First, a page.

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David Edward Jackson, Appellant-Defendant, v. State of Indiana, Appellee-Plaintiff.
 Between 2014 and 2018, David Jackson molested three girls between the ages of fourteen and sixteen years old in Hobart and ultimately pled guilty to two counts of Level 6 felony and one count of Level 5 felony sexual misconduct with a minor. The trial court imposed an aggregate sentence of three years of incarceration, with 534 days executed and the balance suspended to probation. As part of a plea agreement and as a term of probation, Jackson was required to receive counseling at Project Pro, a facility in Porter County. In April of 2022, Lake County Probation (“Probation”) petitioned to have Jackson's probation revoked on the basis that he had been unsuccessfully discharged from Project Pro. After a hearing, the trial court found that Jackson had violated the terms of his probation and ordered that he serve the balance of his suspended sentence. Jackson contends that the trial court erred in abrogating its discretion to impose alternative or lesser sanctions. Because we agree, we affirm in part, reverse in part, and remand for further proceedings.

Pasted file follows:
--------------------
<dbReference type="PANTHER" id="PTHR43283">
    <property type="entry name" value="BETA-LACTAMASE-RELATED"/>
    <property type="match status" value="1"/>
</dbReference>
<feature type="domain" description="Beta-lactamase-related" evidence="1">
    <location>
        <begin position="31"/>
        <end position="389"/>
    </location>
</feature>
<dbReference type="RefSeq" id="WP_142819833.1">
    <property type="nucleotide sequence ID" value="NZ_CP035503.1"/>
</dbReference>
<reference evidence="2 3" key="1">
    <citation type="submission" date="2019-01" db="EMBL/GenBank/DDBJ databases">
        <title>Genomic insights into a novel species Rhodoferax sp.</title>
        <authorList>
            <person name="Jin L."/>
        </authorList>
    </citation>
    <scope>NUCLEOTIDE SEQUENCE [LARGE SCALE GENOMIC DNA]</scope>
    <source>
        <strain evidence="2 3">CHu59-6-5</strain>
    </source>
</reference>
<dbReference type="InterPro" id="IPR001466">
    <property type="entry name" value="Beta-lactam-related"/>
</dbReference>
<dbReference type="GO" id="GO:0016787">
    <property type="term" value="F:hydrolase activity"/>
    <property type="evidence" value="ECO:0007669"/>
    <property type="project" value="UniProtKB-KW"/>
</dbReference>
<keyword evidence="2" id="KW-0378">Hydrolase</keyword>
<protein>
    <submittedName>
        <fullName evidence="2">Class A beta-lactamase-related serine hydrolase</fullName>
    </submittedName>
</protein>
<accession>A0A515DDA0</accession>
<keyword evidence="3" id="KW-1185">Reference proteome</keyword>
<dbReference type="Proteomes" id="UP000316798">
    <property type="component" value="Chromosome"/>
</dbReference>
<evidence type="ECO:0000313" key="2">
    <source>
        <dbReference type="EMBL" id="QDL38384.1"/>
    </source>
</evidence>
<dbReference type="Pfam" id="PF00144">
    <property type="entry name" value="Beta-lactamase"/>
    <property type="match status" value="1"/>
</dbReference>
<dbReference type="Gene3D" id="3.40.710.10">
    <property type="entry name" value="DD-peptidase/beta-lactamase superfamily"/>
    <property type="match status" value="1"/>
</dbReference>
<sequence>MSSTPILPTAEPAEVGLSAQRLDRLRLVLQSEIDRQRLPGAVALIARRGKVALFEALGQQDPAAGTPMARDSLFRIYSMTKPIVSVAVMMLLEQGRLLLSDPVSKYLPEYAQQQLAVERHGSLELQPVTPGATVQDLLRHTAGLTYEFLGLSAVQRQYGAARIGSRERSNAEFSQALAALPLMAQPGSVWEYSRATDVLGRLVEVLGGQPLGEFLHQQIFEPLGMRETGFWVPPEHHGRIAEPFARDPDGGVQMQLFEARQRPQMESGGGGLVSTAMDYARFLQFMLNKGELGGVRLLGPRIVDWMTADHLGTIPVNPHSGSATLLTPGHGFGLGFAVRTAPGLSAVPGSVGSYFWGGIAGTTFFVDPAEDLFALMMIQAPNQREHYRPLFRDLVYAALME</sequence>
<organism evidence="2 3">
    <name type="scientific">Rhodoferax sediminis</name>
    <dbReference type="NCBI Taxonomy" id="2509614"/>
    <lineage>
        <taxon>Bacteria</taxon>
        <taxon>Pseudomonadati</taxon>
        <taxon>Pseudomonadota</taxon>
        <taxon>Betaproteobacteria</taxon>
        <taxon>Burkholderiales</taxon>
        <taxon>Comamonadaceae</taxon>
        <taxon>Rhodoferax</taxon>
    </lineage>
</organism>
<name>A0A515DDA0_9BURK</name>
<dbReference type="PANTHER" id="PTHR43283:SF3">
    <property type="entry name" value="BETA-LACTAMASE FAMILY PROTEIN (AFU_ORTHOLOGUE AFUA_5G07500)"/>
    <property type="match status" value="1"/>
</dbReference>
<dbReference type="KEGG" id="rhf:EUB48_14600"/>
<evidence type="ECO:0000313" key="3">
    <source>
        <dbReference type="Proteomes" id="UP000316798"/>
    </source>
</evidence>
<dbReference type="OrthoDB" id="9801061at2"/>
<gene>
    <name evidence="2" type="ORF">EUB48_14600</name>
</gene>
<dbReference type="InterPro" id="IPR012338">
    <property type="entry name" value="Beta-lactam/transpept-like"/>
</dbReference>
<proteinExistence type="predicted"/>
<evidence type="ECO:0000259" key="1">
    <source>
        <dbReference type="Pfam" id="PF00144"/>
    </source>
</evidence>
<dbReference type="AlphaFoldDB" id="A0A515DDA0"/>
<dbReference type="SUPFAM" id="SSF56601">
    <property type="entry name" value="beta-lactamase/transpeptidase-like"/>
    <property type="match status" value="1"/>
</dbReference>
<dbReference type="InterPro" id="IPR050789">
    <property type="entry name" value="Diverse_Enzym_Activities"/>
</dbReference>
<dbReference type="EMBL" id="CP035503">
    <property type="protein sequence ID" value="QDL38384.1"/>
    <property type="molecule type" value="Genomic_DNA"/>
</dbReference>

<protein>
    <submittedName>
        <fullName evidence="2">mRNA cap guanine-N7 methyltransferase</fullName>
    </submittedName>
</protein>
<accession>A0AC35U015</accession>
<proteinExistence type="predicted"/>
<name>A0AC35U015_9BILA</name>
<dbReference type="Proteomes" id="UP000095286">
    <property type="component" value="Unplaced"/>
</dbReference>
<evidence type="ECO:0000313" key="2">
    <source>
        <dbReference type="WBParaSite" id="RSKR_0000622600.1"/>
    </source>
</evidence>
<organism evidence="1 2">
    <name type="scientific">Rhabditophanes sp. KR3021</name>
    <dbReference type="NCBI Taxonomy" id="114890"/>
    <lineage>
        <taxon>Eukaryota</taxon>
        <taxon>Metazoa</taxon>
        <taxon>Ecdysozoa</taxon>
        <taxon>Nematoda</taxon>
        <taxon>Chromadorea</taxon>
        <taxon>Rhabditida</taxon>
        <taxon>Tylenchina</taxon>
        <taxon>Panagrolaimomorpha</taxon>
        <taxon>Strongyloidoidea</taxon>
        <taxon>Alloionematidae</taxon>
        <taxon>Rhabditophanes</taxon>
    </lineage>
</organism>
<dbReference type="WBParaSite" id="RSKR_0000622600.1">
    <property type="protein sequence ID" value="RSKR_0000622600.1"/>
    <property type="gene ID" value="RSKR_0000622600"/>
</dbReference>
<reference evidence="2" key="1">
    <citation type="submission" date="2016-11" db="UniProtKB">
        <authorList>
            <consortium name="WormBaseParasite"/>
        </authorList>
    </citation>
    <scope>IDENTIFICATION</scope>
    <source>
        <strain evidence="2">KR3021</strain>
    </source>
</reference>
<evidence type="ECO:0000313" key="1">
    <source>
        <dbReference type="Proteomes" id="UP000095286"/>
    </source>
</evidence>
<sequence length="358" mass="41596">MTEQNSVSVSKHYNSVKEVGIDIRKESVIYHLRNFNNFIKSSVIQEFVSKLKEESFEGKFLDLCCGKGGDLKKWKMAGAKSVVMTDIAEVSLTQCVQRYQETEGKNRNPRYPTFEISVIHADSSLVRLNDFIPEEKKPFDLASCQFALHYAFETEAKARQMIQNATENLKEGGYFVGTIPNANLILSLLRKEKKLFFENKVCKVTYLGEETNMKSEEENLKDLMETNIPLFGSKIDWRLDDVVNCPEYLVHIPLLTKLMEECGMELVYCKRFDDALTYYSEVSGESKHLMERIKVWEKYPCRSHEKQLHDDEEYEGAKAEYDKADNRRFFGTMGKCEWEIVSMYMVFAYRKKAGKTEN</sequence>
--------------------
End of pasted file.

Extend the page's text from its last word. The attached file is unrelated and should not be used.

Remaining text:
Facts and Procedural History
 Between 2014 and 2018, when Jackson was over thirty years old, he repeatedly and “on numerous occasions” molested three different girls who were fourteen to sixteen years old. Appellant's App. Vol. III p. 76. Jackson compelled two girls to submit to being kissed by him and to his fondling of their genitals, breasts, or buttocks at two different game stores in Hobart. Jackson committed this fondling behavior against his third victim and also compelled her to touch his penis. On March 14, 2018, the State charged Jackson with a total of ten felonies under three different cause numbers. On February 23, 2021, Jackson pled guilty to one count of Level 5 felony sexual misconduct with a minor in each of these three cases. On March 26, 2021, the trial court accepted Jackson's guilty pleas and sentenced him to concurrent terms of three years of incarceration for each count.